When lo! the ice unlocks its arms, the tide pours in amain!
Away upon the streaming brine the feeble skiff is borne,
The shaggy monsters howl behind their farewells all forlorn.             [Page 21]
The crashing ice, the current’s roar, broke Hudson’s fairy spell,

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But never more shall this world wake his comrade tried so well!
That trusty heart is chill’d for aye, yet shall its truth be told,
When the memories of kings are worn from marble and from             gold.

Onward, onward, the helpless chief—the dead man for his mate!
The Shark far down in ocean’s depth snuffs the passing of that

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            freight,

And bounding from his dread abyss, he scents the upper air,
Then follows on the path it took, like lion from its lair.
O! God, it was a fearful voyage and fearful companie,
Nor wonder that the stout sea-chief quivered from brow to knee.
O! who would blame his hero heart, if e’en it quaked for fear,

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While whirl’d along on such a sea, with such attendant near!

The Shark hath found a readier prey, and turned him from the             chase;
The boat hath made another bay—a drearier pausing place.
O’erarching piles of blue-veined ice admitted to its still,
White, fathomless waters, palsied like the doom’d man’s fetter’d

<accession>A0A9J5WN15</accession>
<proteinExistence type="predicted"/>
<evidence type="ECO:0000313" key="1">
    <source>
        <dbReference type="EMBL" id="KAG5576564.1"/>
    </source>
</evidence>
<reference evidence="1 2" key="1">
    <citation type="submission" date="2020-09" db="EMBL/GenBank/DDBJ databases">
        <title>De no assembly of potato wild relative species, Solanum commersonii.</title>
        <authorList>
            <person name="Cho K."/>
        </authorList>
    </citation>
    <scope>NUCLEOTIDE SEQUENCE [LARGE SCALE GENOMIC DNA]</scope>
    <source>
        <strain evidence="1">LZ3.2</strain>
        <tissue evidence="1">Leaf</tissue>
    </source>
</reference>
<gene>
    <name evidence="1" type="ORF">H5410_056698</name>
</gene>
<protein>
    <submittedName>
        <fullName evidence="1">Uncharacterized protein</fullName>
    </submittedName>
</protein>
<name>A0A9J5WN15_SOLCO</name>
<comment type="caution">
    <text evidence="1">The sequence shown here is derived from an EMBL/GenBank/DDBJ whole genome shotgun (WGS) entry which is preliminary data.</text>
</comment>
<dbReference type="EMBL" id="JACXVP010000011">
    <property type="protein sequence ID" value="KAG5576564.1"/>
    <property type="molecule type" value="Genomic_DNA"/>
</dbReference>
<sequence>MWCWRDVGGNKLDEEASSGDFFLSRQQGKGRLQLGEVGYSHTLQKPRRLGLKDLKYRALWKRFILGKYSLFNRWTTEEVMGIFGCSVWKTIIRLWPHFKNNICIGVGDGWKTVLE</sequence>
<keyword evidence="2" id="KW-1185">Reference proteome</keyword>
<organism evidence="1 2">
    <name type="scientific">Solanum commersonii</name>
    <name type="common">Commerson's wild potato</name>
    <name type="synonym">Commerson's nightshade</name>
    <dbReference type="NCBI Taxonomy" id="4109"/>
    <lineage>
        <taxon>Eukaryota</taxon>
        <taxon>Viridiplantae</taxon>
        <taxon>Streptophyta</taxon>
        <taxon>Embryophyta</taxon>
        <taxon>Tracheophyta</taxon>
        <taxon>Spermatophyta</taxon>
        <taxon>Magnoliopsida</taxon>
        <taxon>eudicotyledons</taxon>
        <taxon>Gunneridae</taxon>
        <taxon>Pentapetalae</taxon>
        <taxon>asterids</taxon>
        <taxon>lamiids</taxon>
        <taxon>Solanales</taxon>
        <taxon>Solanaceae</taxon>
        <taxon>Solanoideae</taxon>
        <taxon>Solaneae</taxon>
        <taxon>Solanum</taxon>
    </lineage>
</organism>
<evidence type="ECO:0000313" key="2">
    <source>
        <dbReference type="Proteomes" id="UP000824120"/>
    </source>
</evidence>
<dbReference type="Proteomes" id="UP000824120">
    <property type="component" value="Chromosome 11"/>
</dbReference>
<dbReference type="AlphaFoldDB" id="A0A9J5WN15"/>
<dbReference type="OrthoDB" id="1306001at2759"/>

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            will. [Page 22]

Powerless he sat—that chief escaped so oft by sea and land—
Death breathing o’er him—all so weak he could not lift a hand.
Even his bloodless lips refused a last short prayer to speak,
But angels listen at the heart when the voice of man is weak.

His heart and eye were suppliant turned to the ocean’s Lord on

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            high,  

The Borealis lustres bright were gathering in the sky,
From South and North, from East and West, they clustered o’er             the spot
Where breathed his last the gallant chief whose grave man seeth             not;
They marked him die with steadfast gaze, as tho’ in heaven there             were
A passion to behold how man the direst fate may bear;

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They watched him through the livelong night—these couriers of             the sky,
Then fled to tell the listening stars how ’twas they saw him die.

He sleepeth where old Winter’s realm no genial air invades
His spirit burneth bright in heaven among the glorious shades
Whose God-like doom on earth it was creation to unfold,

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Spanning this mighty orb of ours as through the spheres it rolled.             [Page 23]
His name is written on the deep,* the rivers as they run
Will bear it timeward o’er the world, telling what he hath done;
The story of his voyage to Death, amid the Arctic frosts,
Will be told to unborn ages on earth’s remotest coasts.

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            [Page 24]



* Hudson’s Bay. [back]    
The Hudson River. [back]